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135 healthcare and wellness Articles | Page: | Show All

Biopharmaceutical company UCB Canada gets approval for epilepsy treatment, expects "constant hiring"

Health Canada has given its approval to the new antiepileptic drug Vimpat from UCB Canada. The treatment represents a potential benefit to sufferers of epilepsy and a toehold in the neurological treatment field for Oakville biopharmaceutical company UCB.

The Oakville office, the Canadian branch of international pharmaceutical giant UCB, had previously had a treatment for immunology, according to Business Unit Director Ross Glover, "This is a big milestone for the company this is the first of several neurological treatments we intend to bring to the Canadian market."

The company's Canadian office was launched in 2006, Glover says, with the dual goals of bringing UCB's global therapies to the Canadian market and to do homegrown research that would "bring the benefit of our Canadian neurologists to the global platform." In its four years, the company has grown to employ 28 staff in the GTA.

This approval will of course, Glover says, mean growth for the company, and he anticipates further growth in step with research outcomes. "As far as employment goes, I expect ongoing hiring for the next five years as we go forward and as we have success."

Writer: Edward Keenan
Source: Ross Glover, UCB Canada Inc.

Vaughan-based Lunch Lady grows from one mom to employ 235 franchisees and staff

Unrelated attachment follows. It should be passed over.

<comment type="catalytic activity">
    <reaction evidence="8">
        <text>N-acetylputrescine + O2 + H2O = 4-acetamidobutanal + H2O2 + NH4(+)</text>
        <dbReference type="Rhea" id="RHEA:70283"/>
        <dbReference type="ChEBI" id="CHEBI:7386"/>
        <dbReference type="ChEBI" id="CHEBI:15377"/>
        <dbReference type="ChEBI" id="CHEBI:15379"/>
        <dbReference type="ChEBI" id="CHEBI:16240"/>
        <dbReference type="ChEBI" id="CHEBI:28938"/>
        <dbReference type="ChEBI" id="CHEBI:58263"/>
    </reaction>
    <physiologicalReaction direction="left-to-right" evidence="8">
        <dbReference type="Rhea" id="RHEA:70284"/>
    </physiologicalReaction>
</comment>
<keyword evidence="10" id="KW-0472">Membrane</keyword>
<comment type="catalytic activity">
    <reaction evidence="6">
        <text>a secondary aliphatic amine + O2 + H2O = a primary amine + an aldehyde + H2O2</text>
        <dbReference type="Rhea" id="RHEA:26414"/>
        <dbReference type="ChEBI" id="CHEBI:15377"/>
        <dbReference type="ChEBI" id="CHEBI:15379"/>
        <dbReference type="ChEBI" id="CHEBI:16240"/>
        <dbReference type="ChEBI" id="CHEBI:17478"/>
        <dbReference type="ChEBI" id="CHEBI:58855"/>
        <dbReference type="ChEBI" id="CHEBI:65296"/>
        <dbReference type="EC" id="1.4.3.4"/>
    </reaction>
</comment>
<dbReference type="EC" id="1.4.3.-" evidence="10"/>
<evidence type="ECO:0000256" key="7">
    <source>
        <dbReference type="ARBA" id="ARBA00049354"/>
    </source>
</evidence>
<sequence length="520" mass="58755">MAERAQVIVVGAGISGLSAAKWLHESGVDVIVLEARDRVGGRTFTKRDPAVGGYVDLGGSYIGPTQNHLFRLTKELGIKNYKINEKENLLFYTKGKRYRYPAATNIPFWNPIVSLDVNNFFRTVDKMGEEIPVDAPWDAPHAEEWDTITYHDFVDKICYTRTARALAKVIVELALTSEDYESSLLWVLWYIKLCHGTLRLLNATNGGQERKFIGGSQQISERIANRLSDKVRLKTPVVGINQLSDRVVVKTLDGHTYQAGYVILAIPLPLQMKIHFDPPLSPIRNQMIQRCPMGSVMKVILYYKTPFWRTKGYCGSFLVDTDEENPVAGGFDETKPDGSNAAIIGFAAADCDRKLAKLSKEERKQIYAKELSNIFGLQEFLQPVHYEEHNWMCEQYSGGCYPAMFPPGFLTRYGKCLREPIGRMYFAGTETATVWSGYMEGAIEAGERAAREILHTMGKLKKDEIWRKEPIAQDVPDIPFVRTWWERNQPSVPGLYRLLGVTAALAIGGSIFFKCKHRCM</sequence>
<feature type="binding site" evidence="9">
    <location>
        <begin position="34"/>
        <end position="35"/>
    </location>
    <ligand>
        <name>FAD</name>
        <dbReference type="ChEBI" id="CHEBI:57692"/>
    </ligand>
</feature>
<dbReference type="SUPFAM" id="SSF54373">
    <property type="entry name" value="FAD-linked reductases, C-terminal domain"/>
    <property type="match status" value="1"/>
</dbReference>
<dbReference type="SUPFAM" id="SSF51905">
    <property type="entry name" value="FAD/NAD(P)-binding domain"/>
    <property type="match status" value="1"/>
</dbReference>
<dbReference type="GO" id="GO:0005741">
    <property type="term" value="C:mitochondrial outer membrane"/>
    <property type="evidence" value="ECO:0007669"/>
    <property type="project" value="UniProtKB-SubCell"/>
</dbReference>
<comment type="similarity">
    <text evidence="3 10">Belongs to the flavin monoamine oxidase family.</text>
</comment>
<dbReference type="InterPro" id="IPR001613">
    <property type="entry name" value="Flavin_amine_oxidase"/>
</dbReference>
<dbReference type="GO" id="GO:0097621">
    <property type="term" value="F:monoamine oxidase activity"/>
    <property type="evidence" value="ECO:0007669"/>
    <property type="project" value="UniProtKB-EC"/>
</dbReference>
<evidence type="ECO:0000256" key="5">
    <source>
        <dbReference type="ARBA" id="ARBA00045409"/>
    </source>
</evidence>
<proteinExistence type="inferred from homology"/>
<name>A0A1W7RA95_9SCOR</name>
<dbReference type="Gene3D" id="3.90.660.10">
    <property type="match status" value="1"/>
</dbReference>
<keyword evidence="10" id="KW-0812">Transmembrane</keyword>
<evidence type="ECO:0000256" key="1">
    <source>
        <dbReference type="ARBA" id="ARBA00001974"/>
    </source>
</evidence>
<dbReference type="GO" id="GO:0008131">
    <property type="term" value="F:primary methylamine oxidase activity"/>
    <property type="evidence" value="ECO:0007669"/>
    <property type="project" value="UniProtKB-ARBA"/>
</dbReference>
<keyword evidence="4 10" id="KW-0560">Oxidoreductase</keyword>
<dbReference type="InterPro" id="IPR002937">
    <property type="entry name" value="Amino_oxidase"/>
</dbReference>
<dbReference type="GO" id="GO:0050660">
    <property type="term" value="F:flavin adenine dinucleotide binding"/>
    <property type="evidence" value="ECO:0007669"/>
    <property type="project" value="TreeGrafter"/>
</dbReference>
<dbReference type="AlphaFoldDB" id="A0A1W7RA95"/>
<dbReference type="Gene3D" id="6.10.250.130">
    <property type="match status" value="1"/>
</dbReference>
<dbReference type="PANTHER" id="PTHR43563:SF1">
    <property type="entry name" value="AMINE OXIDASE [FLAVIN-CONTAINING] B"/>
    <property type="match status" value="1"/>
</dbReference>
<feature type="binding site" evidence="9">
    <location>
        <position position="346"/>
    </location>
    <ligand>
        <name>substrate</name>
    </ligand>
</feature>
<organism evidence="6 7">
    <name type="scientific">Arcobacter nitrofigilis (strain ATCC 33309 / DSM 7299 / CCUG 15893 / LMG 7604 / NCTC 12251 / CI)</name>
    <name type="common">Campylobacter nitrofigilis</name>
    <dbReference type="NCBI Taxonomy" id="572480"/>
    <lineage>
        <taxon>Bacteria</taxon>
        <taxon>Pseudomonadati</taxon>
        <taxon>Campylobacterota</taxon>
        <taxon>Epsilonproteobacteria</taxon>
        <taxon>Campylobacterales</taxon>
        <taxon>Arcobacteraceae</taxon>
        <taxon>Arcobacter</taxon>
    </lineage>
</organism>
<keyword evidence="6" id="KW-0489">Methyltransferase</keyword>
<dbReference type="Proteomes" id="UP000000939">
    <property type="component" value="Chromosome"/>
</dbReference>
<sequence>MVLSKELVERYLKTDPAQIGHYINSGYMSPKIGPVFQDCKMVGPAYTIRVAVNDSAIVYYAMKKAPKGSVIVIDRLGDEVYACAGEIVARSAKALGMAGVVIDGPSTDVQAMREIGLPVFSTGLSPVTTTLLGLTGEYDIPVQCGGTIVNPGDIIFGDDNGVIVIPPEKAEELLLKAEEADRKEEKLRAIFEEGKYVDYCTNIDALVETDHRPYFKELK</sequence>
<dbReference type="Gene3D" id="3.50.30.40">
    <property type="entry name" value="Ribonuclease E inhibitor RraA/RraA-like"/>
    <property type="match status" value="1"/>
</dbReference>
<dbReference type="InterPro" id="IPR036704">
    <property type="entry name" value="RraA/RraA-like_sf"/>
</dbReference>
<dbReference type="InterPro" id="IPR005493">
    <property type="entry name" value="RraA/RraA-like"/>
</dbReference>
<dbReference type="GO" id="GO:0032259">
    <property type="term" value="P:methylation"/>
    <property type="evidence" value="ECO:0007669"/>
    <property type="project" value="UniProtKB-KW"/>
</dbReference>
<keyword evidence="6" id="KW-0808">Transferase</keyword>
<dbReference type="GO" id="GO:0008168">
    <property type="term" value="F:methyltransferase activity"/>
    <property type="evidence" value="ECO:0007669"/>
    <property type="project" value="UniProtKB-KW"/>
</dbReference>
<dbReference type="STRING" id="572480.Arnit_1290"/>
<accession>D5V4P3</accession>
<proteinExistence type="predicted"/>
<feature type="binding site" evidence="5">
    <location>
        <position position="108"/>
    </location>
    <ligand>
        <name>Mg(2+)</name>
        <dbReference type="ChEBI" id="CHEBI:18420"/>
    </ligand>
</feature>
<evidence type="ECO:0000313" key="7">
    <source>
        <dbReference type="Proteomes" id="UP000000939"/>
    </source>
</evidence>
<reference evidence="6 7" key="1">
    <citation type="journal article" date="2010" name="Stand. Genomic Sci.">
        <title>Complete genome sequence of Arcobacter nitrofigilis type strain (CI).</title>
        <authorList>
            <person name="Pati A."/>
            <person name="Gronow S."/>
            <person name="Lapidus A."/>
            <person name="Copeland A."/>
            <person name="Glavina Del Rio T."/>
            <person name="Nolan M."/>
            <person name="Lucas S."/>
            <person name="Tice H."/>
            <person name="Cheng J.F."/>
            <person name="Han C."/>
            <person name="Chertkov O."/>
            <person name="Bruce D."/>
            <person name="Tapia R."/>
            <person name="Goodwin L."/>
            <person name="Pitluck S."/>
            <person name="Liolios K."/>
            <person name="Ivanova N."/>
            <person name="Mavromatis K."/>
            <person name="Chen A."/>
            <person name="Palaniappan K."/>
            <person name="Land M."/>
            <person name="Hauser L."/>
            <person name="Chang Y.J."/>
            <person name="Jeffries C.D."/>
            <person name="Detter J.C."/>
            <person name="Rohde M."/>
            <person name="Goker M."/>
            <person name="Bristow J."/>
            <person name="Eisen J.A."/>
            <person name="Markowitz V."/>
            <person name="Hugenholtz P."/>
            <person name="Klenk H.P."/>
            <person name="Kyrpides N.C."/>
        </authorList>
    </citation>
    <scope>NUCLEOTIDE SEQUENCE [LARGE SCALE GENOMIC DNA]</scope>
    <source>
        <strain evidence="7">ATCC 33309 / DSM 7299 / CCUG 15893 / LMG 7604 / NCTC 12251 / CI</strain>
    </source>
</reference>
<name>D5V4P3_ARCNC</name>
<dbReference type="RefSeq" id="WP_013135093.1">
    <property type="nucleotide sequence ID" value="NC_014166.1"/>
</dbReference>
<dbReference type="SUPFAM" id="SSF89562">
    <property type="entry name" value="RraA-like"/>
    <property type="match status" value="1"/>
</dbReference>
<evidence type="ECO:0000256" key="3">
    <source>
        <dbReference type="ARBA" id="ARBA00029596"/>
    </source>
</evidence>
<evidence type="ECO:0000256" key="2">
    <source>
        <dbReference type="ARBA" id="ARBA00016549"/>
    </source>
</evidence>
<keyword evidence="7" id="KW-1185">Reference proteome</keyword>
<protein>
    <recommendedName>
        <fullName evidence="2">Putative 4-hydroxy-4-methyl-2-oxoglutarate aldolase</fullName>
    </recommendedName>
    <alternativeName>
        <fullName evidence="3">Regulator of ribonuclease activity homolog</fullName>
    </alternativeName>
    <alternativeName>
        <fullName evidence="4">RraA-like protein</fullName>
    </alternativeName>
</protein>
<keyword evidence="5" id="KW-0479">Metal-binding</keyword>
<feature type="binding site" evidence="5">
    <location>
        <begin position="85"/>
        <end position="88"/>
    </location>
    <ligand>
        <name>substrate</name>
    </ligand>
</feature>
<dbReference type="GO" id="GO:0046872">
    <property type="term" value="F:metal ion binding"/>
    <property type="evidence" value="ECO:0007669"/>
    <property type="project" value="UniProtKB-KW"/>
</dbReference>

Ruthie Burd had an autistic son, with all the attendant scheduling challenges that entails. So, back in the early 1990s, she was looking for a business she could do from home, in the afternoons and around his schedule. She remembers reading about a New York entrepreneur who bought sandwiches at delis and delivered them to offices, and wondered if she could do something similar for children's lunches.

She set up shop as The Lunch Lady in 1993, offering to make lunches for schoolchildren, though she says it was nearly two years before she got into a single school as a provider. Today, the business she launched in Vaughan -- she started selling franchises when it got too large for her to manage in 1999 -- has 47 franchises across the country, employs about 235 people, and provides healthy meals in 824 schools as we talk this week (a gain of five schools since just last week).

Burd says that when she started, people didn't really think what she was offering was valuable, but in the intervening years awareness about healthy eating for children has led to rocketing growth. "I think we were a little ahead of the curve. People's attitude to food is changing, and we're really now attracting customers, staff and franchisees who are passionate about eating healthy."

Writer: Edward Keenan
Source: Ruthie Burd, The Lunch Lady

Strategy team confronts economic problems of Ontario's bioscience industry

At one time, Ontario was home to the world's third-largest biotechnology cluster. Now, according to Cathy Carter, on behalf of the Ontario Bioscience Industry Organization (OBIO), the sector is struggling for its survival.

In response to the economic challenges facing the bioscience industry, health-sciences leaders from across the province are teaming up to form a group called Ontario Bioscience Economic Strategy Team (OBEST), Carter's organization announced (.pdf) last week. The team will be seeking ideas for sustainability in the industry. "OBEST is a unique coalition of stakeholders in our health-science industry contributing unmatched breadth in insight and expertise to ensure sustainability and foster growth," says OBEST advisory committee chair Dr. Daniel Billen. "Health-science is a key growth area in Ontario's emerging innovation economy."